Clarin-2 is essential for hearing by maintaining stereocilia integrity and function
JournalEMBO Molecular Medicine
PublisherBlackwell Publishing Ltd
MetadataShow full item record
AbstractHearing relies on mechanically gated ion channels present in the actin-rich stereocilia bundles at the apical surface of cochlear hair cells. Our knowledge of the mechanisms underlying the formation and maintenance of the sound-receptive structure is limited. Utilizing a large-scale forward genetic screen in mice, genome mapping and gene complementation tests, we identified Clrn2 as a new deafness gene. The Clrn2clarinet/clarinet mice (p.Trp4* mutation) exhibit a progressive, early-onset hearing loss, with no overt retinal deficits. Utilizing data from the UK Biobank study, we could show that CLRN2 is involved in human non-syndromic progressive hearing loss. Our in-depth morphological, molecular and functional investigations establish that while it is not required for initial formation of cochlear sensory hair cell stereocilia bundles, clarin-2 is critical for maintaining normal bundle integrity and functioning. In the differentiating hair bundles, lack of clarin-2 leads to loss of mechano-electrical transduction, followed by selective progressive loss of the transducing stereocilia. Together, our findings demonstrate a key role for clarin-2 in mammalian hearing, providing insights into the interplay between mechano-electrical transduction and stereocilia maintenance. Copyright 2019 The Authors.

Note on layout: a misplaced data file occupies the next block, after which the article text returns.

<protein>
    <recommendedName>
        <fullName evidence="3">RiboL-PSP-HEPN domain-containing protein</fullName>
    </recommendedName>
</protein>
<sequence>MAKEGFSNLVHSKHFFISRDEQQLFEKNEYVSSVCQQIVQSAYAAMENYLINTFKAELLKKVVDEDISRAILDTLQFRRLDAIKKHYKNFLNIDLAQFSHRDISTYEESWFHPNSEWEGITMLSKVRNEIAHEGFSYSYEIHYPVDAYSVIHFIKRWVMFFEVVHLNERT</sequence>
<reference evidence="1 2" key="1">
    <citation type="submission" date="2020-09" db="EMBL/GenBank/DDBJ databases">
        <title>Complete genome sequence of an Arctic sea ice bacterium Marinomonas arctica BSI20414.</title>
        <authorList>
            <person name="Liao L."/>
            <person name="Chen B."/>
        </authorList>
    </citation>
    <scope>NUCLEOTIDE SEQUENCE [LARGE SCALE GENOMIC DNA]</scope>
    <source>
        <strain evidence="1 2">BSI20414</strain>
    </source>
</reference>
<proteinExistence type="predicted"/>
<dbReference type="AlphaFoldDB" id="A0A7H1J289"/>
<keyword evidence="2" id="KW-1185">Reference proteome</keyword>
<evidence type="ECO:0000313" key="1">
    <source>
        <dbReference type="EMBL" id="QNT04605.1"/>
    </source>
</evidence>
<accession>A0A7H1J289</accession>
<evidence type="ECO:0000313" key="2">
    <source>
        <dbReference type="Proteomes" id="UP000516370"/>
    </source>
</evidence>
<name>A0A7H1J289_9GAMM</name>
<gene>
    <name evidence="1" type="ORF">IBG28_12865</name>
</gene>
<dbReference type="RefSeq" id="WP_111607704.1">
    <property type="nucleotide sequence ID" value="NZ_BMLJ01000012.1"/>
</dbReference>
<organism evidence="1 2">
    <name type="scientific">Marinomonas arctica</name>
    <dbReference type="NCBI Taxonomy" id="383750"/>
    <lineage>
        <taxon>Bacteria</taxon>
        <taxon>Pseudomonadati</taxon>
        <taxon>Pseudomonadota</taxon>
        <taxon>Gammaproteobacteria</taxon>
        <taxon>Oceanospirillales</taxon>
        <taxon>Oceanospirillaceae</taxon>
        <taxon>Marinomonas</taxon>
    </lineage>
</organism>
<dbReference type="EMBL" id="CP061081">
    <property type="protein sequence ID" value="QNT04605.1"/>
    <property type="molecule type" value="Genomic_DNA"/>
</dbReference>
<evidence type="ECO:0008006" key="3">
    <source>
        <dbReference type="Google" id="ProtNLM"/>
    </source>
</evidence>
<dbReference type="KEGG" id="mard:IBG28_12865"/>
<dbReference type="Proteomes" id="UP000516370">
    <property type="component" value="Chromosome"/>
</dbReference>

SponsorsThis work was supported by: Medical Research Council (MC_U142684175 to S.D.M.B. and MC_UP_1503/2 to M.R.B), Wellcome Trust (102892 to W.M.); the French National Research Agency (ANR) as part of the second “Investissements d'Avenir” programme (light4deaf, ANR‐15‐RHUS‐0001) and LHW‐Stiftung (to C.P. & A.E.); ANR‐HearInNoise‐(ANR‐17‐CE16‐0017 to A.E.); NIDCD/NIH (R01DC013817), NIMH/NIH (R24MH114815) and the Hearing Restoration Program of the Hearing Health Foundation (to R.H.); and an Action on Hearing Loss PhD studentship (to F.W. and S.Da.), which was supported by the National Institute for Health Research University College London Hospitals Biomedical Research Centre. L.D. is a Medical Research Council PhD student. P.P. benefited from a fellowship from the European Union's Horizon 2020 Marie Sklodowska‐Curie grant No 665807. S.L.J. is a Royal Society University Research Fellow.
Identifier to cite or link to this itemhttps://www.scopus.com/inward/record.uri?eid=2-s2.0-85071788636&doi=10.15252%2femmm.201910288&partnerID=40&md5=4e39d85d894899f62e248f973f95de78; http://hdl.handle.net/10713/10852